As Rushdie moves around, he comes into possession of the new cell phone, which he describes as a brick with an antenna on it. Rushdie is taken to a place in Talybont while Marianne returns to visit America for a graduation from Dartmouth. As time goes on, Rushdie's good friends solidify around him, and are happy to be seen in his company. When Marianne returns, they are moved to Dyke House in Gladestry. He and Marianne then separate. The publishers begin questioning a paperback edition of The Satanic Verses. Bill Buford, American boyfriend of Jane Wellesley, secures a house for Rushdie in Essex, allowing his name to be used on the rental agreement. Rushdie also works on an essay to be published around the one year-anniversary of the fatwa. As 1989 ends, the Brandenburg Gate is thrown open in Berlin, and the city is reunited.

Chapter 4, "The Trap of Wanting to Be Loved" - Rushdie dreams of being vindicated, in which people would understand what he had done. Surveys taken reveal that most booksellers want the paperback version of the "Verses" to come out. Rushdie's essays are published, and Khameini renews the calls for Rushdie's death. Rushdie gets into video games because of his son, and Marianne, who comes around, tells him to read books instead. Rushdie continues working on his new novel into the spring of 1990, which will become Haroun and the Sea of Stories. Rushdie's friends and agents discover as well that Penguin has been underpaying Rushdie's royalties, and correct the issue. Rushdie considers going to America, and speaks with Ambassador Maurice Busby, head of America's counter-terrorism operations. Rushdie will be allowed to come to the U.S., but in three or four months, after hostages in Lebanon are released. Meanwhile, Marianne makes sure Rushdie finds her journal, in which she eviscerates him, forcing him to seek a divorce. Arabs are arrested time and again for seeking to carry out the fatwa. Attempts through the UN to settle the issue fail. All of the early potential publishers for "Haroun" have rejected the story for various reasons.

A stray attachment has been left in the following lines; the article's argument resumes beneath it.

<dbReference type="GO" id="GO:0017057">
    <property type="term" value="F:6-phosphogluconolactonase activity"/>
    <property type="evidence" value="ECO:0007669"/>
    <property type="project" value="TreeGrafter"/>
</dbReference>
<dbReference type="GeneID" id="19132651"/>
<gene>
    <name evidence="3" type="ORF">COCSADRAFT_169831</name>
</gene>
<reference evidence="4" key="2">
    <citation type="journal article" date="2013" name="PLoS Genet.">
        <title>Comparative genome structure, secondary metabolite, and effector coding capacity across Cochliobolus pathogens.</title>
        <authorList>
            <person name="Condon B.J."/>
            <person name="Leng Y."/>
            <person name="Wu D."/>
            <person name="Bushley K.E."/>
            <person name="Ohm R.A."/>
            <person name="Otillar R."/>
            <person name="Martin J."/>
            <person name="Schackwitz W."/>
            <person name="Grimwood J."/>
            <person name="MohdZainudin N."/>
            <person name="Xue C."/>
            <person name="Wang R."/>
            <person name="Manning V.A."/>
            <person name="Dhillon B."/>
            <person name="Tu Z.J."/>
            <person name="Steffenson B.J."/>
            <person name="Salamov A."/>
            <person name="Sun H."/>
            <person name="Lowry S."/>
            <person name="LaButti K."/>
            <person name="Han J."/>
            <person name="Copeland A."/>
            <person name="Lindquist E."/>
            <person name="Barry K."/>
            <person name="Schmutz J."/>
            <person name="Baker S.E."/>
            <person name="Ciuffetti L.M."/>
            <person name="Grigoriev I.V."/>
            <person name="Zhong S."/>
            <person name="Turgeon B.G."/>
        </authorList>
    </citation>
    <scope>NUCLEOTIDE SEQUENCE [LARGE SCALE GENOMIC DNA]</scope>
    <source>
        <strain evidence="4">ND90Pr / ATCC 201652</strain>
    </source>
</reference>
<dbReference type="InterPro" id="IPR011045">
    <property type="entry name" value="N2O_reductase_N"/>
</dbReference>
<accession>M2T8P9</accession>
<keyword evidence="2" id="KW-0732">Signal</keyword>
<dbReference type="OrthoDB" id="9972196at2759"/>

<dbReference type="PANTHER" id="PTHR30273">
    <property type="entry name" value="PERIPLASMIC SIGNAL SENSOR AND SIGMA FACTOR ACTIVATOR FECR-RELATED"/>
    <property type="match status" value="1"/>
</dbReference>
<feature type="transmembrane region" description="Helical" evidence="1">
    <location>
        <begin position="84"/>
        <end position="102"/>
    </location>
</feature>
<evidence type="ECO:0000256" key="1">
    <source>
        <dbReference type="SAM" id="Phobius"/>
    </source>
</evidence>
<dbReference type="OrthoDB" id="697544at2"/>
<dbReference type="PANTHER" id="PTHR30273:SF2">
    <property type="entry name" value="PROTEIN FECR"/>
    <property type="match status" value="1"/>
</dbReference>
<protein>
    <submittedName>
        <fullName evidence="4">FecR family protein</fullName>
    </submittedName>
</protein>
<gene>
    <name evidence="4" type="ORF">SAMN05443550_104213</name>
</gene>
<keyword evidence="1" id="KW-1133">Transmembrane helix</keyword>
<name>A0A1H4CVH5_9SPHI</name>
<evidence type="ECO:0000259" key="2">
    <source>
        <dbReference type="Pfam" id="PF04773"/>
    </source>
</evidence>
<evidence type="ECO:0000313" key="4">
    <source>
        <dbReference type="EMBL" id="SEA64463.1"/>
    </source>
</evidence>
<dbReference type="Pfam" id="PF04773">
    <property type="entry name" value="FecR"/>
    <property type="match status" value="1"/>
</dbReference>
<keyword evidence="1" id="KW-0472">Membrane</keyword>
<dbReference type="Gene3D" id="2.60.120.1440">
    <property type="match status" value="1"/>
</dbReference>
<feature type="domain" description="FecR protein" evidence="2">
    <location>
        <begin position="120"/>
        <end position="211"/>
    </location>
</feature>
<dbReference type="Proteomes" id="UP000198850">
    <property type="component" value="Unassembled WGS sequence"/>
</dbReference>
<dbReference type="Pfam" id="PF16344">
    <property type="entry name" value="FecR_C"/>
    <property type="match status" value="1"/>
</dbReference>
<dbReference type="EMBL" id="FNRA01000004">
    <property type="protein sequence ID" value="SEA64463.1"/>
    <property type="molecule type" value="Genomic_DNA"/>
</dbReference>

A Pakistani film comes out, about a group of jihadi terrorists who hunt down and kill Rushdie. It is refused licensing by the British Board of Film, being censored to protect Rushdie's freedom. Rushdie finds it ironic. The same year, Saddam Hussein invades Kuwait, and war breaks out. Rushdie later meets Elizabeth West, and they hit it off. They continue their relationship, one that is mostly kept quiet, because Elizabeth has no police protection. Haroun and the Sea of Stories is published, finally, and early readings receive good reviews. A concession is made from the Iranian government, that they would do nothing to implement the fatwa, but could not lift it, for it had already been set in motion. The divorce with Marianne is finalized, and she goes to live and write in Washington, D.C. Salman goes on to finalize a collection of essays he is assembling. It is an attempt to make peace, to find common ground. A meeting is arranged with Muslim leaders for Rushdie, where he signs a document attesting to his belief in Islam. Despite this show of weakness, the Muslims do not reach out to Rushdie, but increase their threats against him.